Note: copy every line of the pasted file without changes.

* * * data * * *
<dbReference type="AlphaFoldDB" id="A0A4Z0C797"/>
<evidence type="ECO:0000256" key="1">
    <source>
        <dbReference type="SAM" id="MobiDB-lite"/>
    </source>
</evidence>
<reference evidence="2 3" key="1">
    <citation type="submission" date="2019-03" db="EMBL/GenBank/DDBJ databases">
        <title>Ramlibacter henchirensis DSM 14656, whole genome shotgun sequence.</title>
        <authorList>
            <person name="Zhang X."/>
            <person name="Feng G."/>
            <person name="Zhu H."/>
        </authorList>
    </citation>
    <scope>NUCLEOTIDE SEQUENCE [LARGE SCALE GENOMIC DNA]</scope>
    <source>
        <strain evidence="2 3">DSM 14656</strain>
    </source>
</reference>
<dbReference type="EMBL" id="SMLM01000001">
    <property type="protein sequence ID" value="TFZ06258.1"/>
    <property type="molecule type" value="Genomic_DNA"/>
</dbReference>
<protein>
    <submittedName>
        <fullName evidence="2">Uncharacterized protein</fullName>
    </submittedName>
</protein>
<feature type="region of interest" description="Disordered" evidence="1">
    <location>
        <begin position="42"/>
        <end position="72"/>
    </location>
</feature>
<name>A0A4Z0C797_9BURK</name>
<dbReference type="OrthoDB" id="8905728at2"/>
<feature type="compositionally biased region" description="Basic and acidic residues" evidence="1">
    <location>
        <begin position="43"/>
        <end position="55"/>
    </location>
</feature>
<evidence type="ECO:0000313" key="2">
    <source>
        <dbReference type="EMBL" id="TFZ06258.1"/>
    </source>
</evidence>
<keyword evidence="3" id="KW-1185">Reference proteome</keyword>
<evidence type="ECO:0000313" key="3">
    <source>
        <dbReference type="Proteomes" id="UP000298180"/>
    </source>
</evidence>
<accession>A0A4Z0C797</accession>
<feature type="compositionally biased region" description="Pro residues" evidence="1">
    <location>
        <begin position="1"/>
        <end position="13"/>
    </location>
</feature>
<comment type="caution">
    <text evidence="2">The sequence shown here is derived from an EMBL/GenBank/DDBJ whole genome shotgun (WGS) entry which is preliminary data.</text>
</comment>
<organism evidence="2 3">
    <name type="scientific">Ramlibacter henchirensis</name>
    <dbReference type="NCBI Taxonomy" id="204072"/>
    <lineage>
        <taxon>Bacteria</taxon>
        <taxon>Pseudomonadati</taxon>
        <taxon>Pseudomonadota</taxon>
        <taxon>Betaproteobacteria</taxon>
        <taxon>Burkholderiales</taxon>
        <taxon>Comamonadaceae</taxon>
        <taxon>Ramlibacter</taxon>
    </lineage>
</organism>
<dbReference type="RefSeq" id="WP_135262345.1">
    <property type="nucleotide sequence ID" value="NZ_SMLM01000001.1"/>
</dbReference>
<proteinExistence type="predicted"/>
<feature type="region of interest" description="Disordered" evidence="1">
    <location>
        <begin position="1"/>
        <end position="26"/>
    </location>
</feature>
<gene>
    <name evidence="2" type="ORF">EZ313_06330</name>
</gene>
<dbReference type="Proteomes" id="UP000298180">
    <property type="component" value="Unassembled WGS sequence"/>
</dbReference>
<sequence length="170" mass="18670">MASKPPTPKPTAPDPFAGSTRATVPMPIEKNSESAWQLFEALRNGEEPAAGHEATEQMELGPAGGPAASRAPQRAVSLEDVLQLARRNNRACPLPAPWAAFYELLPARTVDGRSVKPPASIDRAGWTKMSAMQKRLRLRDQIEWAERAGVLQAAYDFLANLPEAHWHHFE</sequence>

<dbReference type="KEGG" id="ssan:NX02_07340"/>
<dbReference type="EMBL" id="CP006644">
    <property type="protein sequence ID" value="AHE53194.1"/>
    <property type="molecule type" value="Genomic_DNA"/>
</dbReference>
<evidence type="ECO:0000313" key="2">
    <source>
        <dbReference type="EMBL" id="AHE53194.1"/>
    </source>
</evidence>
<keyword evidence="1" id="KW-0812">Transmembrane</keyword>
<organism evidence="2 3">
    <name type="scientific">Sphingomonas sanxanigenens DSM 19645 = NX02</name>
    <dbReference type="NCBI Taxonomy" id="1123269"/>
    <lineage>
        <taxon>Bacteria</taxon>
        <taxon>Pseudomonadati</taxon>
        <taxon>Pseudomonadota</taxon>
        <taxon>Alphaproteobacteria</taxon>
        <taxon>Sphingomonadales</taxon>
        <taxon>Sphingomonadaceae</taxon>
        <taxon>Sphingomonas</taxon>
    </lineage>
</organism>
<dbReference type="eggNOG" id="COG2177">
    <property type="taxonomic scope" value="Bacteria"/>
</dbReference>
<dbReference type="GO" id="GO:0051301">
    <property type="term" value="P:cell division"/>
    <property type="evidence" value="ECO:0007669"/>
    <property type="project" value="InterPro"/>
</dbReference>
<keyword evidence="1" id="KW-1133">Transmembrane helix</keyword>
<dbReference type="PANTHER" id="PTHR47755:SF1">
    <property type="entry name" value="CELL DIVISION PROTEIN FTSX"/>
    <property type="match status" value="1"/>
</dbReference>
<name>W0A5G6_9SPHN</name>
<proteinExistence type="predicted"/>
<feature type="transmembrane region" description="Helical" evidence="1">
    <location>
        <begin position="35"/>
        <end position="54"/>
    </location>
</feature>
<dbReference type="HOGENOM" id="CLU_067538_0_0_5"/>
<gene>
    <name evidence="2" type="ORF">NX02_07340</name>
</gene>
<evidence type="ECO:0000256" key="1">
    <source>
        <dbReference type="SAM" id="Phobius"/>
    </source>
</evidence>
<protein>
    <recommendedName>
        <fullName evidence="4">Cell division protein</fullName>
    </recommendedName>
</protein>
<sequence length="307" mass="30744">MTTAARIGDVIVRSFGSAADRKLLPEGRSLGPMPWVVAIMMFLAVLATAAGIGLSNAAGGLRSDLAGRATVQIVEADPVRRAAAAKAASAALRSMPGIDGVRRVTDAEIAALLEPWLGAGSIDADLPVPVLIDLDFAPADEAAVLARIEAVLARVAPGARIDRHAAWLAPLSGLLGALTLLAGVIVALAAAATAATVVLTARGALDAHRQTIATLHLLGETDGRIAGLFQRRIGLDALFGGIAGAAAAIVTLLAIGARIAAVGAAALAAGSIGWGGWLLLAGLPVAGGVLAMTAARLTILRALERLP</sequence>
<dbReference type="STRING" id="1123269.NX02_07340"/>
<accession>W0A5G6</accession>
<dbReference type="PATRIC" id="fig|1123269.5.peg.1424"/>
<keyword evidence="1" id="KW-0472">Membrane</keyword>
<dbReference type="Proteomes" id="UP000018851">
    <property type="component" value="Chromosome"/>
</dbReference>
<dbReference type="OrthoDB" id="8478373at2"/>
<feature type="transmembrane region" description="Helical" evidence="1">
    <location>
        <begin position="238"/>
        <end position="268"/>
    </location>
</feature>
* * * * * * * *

<dbReference type="AlphaFoldDB" id="A0A4Z0C797"/>
<evidence type="ECO:0000256" key="1">
    <source>
        <dbReference type="SAM" id="MobiDB-lite"/>
    </source>
</evidence>
<reference evidence="2 3" key="1">
    <citation type="submission" date="2019-03" db="EMBL/GenBank/DDBJ databases">
        <title>Ramlibacter henchirensis DSM 14656, whole genome shotgun sequence.</title>
        <authorList>
            <person name="Zhang X."/>
            <person name="Feng G."/>
            <person name="Zhu H."/>
        </authorList>
    </citation>
    <scope>NUCLEOTIDE SEQUENCE [LARGE SCALE GENOMIC DNA]</scope>
    <source>
        <strain evidence="2 3">DSM 14656</strain>
    </source>
</reference>
<dbReference type="EMBL" id="SMLM01000001">
    <property type="protein sequence ID" value="TFZ06258.1"/>
    <property type="molecule type" value="Genomic_DNA"/>
</dbReference>
<protein>
    <submittedName>
        <fullName evidence="2">Uncharacterized protein</fullName>
    </submittedName>
</protein>
<feature type="region of interest" description="Disordered" evidence="1">
    <location>
        <begin position="42"/>
        <end position="72"/>
    </location>
</feature>
<name>A0A4Z0C797_9BURK</name>
<dbReference type="OrthoDB" id="8905728at2"/>
<feature type="compositionally biased region" description="Basic and acidic residues" evidence="1">
    <location>
        <begin position="43"/>
        <end position="55"/>
    </location>
</feature>
<evidence type="ECO:0000313" key="2">
    <source>
        <dbReference type="EMBL" id="TFZ06258.1"/>
    </source>
</evidence>
<keyword evidence="3" id="KW-1185">Reference proteome</keyword>
<evidence type="ECO:0000313" key="3">
    <source>
        <dbReference type="Proteomes" id="UP000298180"/>
    </source>
</evidence>
<accession>A0A4Z0C797</accession>
<feature type="compositionally biased region" description="Pro residues" evidence="1">
    <location>
        <begin position="1"/>
        <end position="13"/>
    </location>
</feature>
<comment type="caution">
    <text evidence="2">The sequence shown here is derived from an EMBL/GenBank/DDBJ whole genome shotgun (WGS) entry which is preliminary data.</text>
</comment>
<organism evidence="2 3">
    <name type="scientific">Ramlibacter henchirensis</name>
    <dbReference type="NCBI Taxonomy" id="204072"/>
    <lineage>
        <taxon>Bacteria</taxon>
        <taxon>Pseudomonadati</taxon>
        <taxon>Pseudomonadota</taxon>
        <taxon>Betaproteobacteria</taxon>
        <taxon>Burkholderiales</taxon>
        <taxon>Comamonadaceae</taxon>
        <taxon>Ramlibacter</taxon>
    </lineage>
</organism>
<dbReference type="RefSeq" id="WP_135262345.1">
    <property type="nucleotide sequence ID" value="NZ_SMLM01000001.1"/>
</dbReference>
<proteinExistence type="predicted"/>
<feature type="region of interest" description="Disordered" evidence="1">
    <location>
        <begin position="1"/>
        <end position="26"/>
    </location>
</feature>
<gene>
    <name evidence="2" type="ORF">EZ313_06330</name>
</gene>
<dbReference type="Proteomes" id="UP000298180">
    <property type="component" value="Unassembled WGS sequence"/>
</dbReference>
<sequence length="170" mass="18670">MASKPPTPKPTAPDPFAGSTRATVPMPIEKNSESAWQLFEALRNGEEPAAGHEATEQMELGPAGGPAASRAPQRAVSLEDVLQLARRNNRACPLPAPWAAFYELLPARTVDGRSVKPPASIDRAGWTKMSAMQKRLRLRDQIEWAERAGVLQAAYDFLANLPEAHWHHFE</sequence>

<dbReference type="KEGG" id="ssan:NX02_07340"/>
<dbReference type="EMBL" id="CP006644">
    <property type="protein sequence ID" value="AHE53194.1"/>
    <property type="molecule type" value="Genomic_DNA"/>
</dbReference>
<evidence type="ECO:0000313" key="2">
    <source>
        <dbReference type="EMBL" id="AHE53194.1"/>
    </source>
</evidence>
<keyword evidence="1" id="KW-0812">Transmembrane</keyword>
<organism evidence="2 3">
    <name type="scientific">Sphingomonas sanxanigenens DSM 19645 = NX02</name>
    <dbReference type="NCBI Taxonomy" id="1123269"/>
    <lineage>
        <taxon>Bacteria</taxon>
        <taxon>Pseudomonadati</taxon>
        <taxon>Pseudomonadota</taxon>
        <taxon>Alphaproteobacteria</taxon>
        <taxon>Sphingomonadales</taxon>
        <taxon>Sphingomonadaceae</taxon>
        <taxon>Sphingomonas</taxon>
    </lineage>
</organism>
<dbReference type="eggNOG" id="COG2177">
    <property type="taxonomic scope" value="Bacteria"/>
</dbReference>
<dbReference type="GO" id="GO:0051301">
    <property type="term" value="P:cell division"/>
    <property type="evidence" value="ECO:0007669"/>
    <property type="project" value="InterPro"/>
</dbReference>
<keyword evidence="1" id="KW-1133">Transmembrane helix</keyword>
<dbReference type="PANTHER" id="PTHR47755:SF1">
    <property type="entry name" value="CELL DIVISION PROTEIN FTSX"/>
    <property type="match status" value="1"/>
</dbReference>
<name>W0A5G6_9SPHN</name>
<proteinExistence type="predicted"/>
<feature type="transmembrane region" description="Helical" evidence="1">
    <location>
        <begin position="35"/>
        <end position="54"/>
    </location>
</feature>
<dbReference type="HOGENOM" id="CLU_067538_0_0_5"/>
<gene>
    <name evidence="2" type="ORF">NX02_07340</name>
</gene>
<evidence type="ECO:0000256" key="1">
    <source>
        <dbReference type="SAM" id="Phobius"/>
    </source>
</evidence>
<protein>
    <recommendedName>
        <fullName evidence="4">Cell division protein</fullName>
    </recommendedName>
</protein>
<sequence length="307" mass="30744">MTTAARIGDVIVRSFGSAADRKLLPEGRSLGPMPWVVAIMMFLAVLATAAGIGLSNAAGGLRSDLAGRATVQIVEADPVRRAAAAKAASAALRSMPGIDGVRRVTDAEIAALLEPWLGAGSIDADLPVPVLIDLDFAPADEAAVLARIEAVLARVAPGARIDRHAAWLAPLSGLLGALTLLAGVIVALAAAATAATVVLTARGALDAHRQTIATLHLLGETDGRIAGLFQRRIGLDALFGGIAGAAAAIVTLLAIGARIAAVGAAALAAGSIGWGGWLLLAGLPVAGGVLAMTAARLTILRALERLP</sequence>
<dbReference type="STRING" id="1123269.NX02_07340"/>
<accession>W0A5G6</accession>
<dbReference type="PATRIC" id="fig|1123269.5.peg.1424"/>
<keyword evidence="1" id="KW-0472">Membrane</keyword>
<dbReference type="Proteomes" id="UP000018851">
    <property type="component" value="Chromosome"/>
</dbReference>
<dbReference type="OrthoDB" id="8478373at2"/>
<feature type="transmembrane region" description="Helical" evidence="1">
    <location>
        <begin position="238"/>
        <end position="268"/>
    </location>
</feature>